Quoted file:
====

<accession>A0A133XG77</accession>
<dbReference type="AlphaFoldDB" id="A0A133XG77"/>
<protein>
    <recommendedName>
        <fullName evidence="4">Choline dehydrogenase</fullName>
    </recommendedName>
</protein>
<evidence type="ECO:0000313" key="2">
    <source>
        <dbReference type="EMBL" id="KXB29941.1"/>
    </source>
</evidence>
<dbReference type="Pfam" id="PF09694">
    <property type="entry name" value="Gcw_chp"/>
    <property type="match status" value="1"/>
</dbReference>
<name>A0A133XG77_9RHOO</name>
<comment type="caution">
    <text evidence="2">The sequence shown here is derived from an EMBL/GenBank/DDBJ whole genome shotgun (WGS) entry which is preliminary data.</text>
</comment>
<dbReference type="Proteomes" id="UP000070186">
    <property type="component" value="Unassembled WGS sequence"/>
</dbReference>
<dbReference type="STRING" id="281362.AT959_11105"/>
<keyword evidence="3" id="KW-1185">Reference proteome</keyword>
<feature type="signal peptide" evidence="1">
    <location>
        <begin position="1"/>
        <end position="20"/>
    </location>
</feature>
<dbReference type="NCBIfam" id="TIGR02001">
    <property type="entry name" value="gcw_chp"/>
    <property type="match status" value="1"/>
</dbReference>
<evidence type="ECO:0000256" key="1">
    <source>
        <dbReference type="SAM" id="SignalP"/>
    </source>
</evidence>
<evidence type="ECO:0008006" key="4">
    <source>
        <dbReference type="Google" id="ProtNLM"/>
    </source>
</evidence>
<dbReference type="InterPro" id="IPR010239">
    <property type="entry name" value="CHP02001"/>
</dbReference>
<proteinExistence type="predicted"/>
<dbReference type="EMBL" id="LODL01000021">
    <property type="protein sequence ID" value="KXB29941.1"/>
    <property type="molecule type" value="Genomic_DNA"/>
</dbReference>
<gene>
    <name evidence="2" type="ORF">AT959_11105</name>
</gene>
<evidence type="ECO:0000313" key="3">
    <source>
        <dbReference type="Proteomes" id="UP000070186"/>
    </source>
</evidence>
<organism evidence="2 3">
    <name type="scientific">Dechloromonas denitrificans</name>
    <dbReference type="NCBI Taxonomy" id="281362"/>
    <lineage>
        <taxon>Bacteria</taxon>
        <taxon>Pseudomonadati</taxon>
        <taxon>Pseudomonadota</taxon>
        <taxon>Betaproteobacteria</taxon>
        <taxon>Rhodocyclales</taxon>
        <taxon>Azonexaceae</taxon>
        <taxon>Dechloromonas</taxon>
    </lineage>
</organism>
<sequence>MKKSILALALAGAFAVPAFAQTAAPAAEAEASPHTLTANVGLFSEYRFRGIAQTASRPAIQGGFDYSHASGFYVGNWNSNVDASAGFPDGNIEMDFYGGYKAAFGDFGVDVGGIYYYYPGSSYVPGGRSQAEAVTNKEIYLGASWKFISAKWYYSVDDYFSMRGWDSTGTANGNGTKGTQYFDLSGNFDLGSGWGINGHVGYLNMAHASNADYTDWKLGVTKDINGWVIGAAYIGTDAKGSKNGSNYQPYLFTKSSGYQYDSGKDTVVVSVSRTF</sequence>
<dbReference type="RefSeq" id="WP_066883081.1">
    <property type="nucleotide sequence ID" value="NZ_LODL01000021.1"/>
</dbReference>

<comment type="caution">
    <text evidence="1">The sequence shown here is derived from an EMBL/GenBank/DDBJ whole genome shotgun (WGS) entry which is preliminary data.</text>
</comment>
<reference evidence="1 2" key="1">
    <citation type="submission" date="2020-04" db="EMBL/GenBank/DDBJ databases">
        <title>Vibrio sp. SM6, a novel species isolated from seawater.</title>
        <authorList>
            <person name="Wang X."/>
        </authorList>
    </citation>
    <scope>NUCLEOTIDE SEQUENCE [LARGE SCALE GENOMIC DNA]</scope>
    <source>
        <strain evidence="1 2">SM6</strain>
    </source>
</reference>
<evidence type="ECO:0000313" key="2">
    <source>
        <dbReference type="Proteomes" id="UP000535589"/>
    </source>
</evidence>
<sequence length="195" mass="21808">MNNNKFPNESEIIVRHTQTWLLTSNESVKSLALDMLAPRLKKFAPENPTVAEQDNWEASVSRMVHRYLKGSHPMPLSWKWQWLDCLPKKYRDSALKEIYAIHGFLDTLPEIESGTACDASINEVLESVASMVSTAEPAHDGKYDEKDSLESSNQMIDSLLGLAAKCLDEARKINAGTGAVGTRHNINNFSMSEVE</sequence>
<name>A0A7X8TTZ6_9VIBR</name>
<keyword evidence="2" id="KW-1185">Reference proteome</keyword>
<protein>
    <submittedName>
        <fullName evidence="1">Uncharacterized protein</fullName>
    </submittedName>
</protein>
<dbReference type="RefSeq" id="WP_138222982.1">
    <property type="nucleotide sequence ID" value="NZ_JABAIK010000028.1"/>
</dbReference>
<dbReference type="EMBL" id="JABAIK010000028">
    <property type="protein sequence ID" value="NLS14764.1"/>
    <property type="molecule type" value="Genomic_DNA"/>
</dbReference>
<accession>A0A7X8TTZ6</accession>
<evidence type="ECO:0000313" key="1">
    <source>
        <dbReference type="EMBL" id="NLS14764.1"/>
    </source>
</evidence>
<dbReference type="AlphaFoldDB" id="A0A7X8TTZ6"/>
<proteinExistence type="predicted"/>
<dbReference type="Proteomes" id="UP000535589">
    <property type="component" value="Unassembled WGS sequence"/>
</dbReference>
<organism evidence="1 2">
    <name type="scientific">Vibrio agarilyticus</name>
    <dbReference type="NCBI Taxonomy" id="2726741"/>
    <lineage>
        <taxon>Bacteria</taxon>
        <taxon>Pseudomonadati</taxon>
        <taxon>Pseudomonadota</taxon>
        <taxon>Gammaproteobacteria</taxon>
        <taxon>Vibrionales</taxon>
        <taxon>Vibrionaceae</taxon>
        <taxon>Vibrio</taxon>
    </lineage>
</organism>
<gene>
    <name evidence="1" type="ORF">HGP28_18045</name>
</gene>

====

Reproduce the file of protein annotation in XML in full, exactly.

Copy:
<accession>A0A133XG77</accession>
<dbReference type="AlphaFoldDB" id="A0A133XG77"/>
<protein>
    <recommendedName>
        <fullName evidence="4">Choline dehydrogenase</fullName>
    </recommendedName>
</protein>
<evidence type="ECO:0000313" key="2">
    <source>
        <dbReference type="EMBL" id="KXB29941.1"/>
    </source>
</evidence>
<dbReference type="Pfam" id="PF09694">
    <property type="entry name" value="Gcw_chp"/>
    <property type="match status" value="1"/>
</dbReference>
<name>A0A133XG77_9RHOO</name>
<comment type="caution">
    <text evidence="2">The sequence shown here is derived from an EMBL/GenBank/DDBJ whole genome shotgun (WGS) entry which is preliminary data.</text>
</comment>
<dbReference type="Proteomes" id="UP000070186">
    <property type="component" value="Unassembled WGS sequence"/>
</dbReference>
<dbReference type="STRING" id="281362.AT959_11105"/>
<keyword evidence="3" id="KW-1185">Reference proteome</keyword>
<feature type="signal peptide" evidence="1">
    <location>
        <begin position="1"/>
        <end position="20"/>
    </location>
</feature>
<dbReference type="NCBIfam" id="TIGR02001">
    <property type="entry name" value="gcw_chp"/>
    <property type="match status" value="1"/>
</dbReference>
<evidence type="ECO:0000256" key="1">
    <source>
        <dbReference type="SAM" id="SignalP"/>
    </source>
</evidence>
<evidence type="ECO:0008006" key="4">
    <source>
        <dbReference type="Google" id="ProtNLM"/>
    </source>
</evidence>
<dbReference type="InterPro" id="IPR010239">
    <property type="entry name" value="CHP02001"/>
</dbReference>
<proteinExistence type="predicted"/>
<dbReference type="EMBL" id="LODL01000021">
    <property type="protein sequence ID" value="KXB29941.1"/>
    <property type="molecule type" value="Genomic_DNA"/>
</dbReference>
<gene>
    <name evidence="2" type="ORF">AT959_11105</name>
</gene>
<evidence type="ECO:0000313" key="3">
    <source>
        <dbReference type="Proteomes" id="UP000070186"/>
    </source>
</evidence>
<organism evidence="2 3">
    <name type="scientific">Dechloromonas denitrificans</name>
    <dbReference type="NCBI Taxonomy" id="281362"/>
    <lineage>
        <taxon>Bacteria</taxon>
        <taxon>Pseudomonadati</taxon>
        <taxon>Pseudomonadota</taxon>
        <taxon>Betaproteobacteria</taxon>
        <taxon>Rhodocyclales</taxon>
        <taxon>Azonexaceae</taxon>
        <taxon>Dechloromonas</taxon>
    </lineage>
</organism>
<sequence>MKKSILALALAGAFAVPAFAQTAAPAAEAEASPHTLTANVGLFSEYRFRGIAQTASRPAIQGGFDYSHASGFYVGNWNSNVDASAGFPDGNIEMDFYGGYKAAFGDFGVDVGGIYYYYPGSSYVPGGRSQAEAVTNKEIYLGASWKFISAKWYYSVDDYFSMRGWDSTGTANGNGTKGTQYFDLSGNFDLGSGWGINGHVGYLNMAHASNADYTDWKLGVTKDINGWVIGAAYIGTDAKGSKNGSNYQPYLFTKSSGYQYDSGKDTVVVSVSRTF</sequence>
<dbReference type="RefSeq" id="WP_066883081.1">
    <property type="nucleotide sequence ID" value="NZ_LODL01000021.1"/>
</dbReference>

<comment type="caution">
    <text evidence="1">The sequence shown here is derived from an EMBL/GenBank/DDBJ whole genome shotgun (WGS) entry which is preliminary data.</text>
</comment>
<reference evidence="1 2" key="1">
    <citation type="submission" date="2020-04" db="EMBL/GenBank/DDBJ databases">
        <title>Vibrio sp. SM6, a novel species isolated from seawater.</title>
        <authorList>
            <person name="Wang X."/>
        </authorList>
    </citation>
    <scope>NUCLEOTIDE SEQUENCE [LARGE SCALE GENOMIC DNA]</scope>
    <source>
        <strain evidence="1 2">SM6</strain>
    </source>
</reference>
<evidence type="ECO:0000313" key="2">
    <source>
        <dbReference type="Proteomes" id="UP000535589"/>
    </source>
</evidence>
<sequence length="195" mass="21808">MNNNKFPNESEIIVRHTQTWLLTSNESVKSLALDMLAPRLKKFAPENPTVAEQDNWEASVSRMVHRYLKGSHPMPLSWKWQWLDCLPKKYRDSALKEIYAIHGFLDTLPEIESGTACDASINEVLESVASMVSTAEPAHDGKYDEKDSLESSNQMIDSLLGLAAKCLDEARKINAGTGAVGTRHNINNFSMSEVE</sequence>
<name>A0A7X8TTZ6_9VIBR</name>
<keyword evidence="2" id="KW-1185">Reference proteome</keyword>
<protein>
    <submittedName>
        <fullName evidence="1">Uncharacterized protein</fullName>
    </submittedName>
</protein>
<dbReference type="RefSeq" id="WP_138222982.1">
    <property type="nucleotide sequence ID" value="NZ_JABAIK010000028.1"/>
</dbReference>
<dbReference type="EMBL" id="JABAIK010000028">
    <property type="protein sequence ID" value="NLS14764.1"/>
    <property type="molecule type" value="Genomic_DNA"/>
</dbReference>
<accession>A0A7X8TTZ6</accession>
<evidence type="ECO:0000313" key="1">
    <source>
        <dbReference type="EMBL" id="NLS14764.1"/>
    </source>
</evidence>
<dbReference type="AlphaFoldDB" id="A0A7X8TTZ6"/>
<proteinExistence type="predicted"/>
<dbReference type="Proteomes" id="UP000535589">
    <property type="component" value="Unassembled WGS sequence"/>
</dbReference>
<organism evidence="1 2">
    <name type="scientific">Vibrio agarilyticus</name>
    <dbReference type="NCBI Taxonomy" id="2726741"/>
    <lineage>
        <taxon>Bacteria</taxon>
        <taxon>Pseudomonadati</taxon>
        <taxon>Pseudomonadota</taxon>
        <taxon>Gammaproteobacteria</taxon>
        <taxon>Vibrionales</taxon>
        <taxon>Vibrionaceae</taxon>
        <taxon>Vibrio</taxon>
    </lineage>
</organism>
<gene>
    <name evidence="1" type="ORF">HGP28_18045</name>
</gene>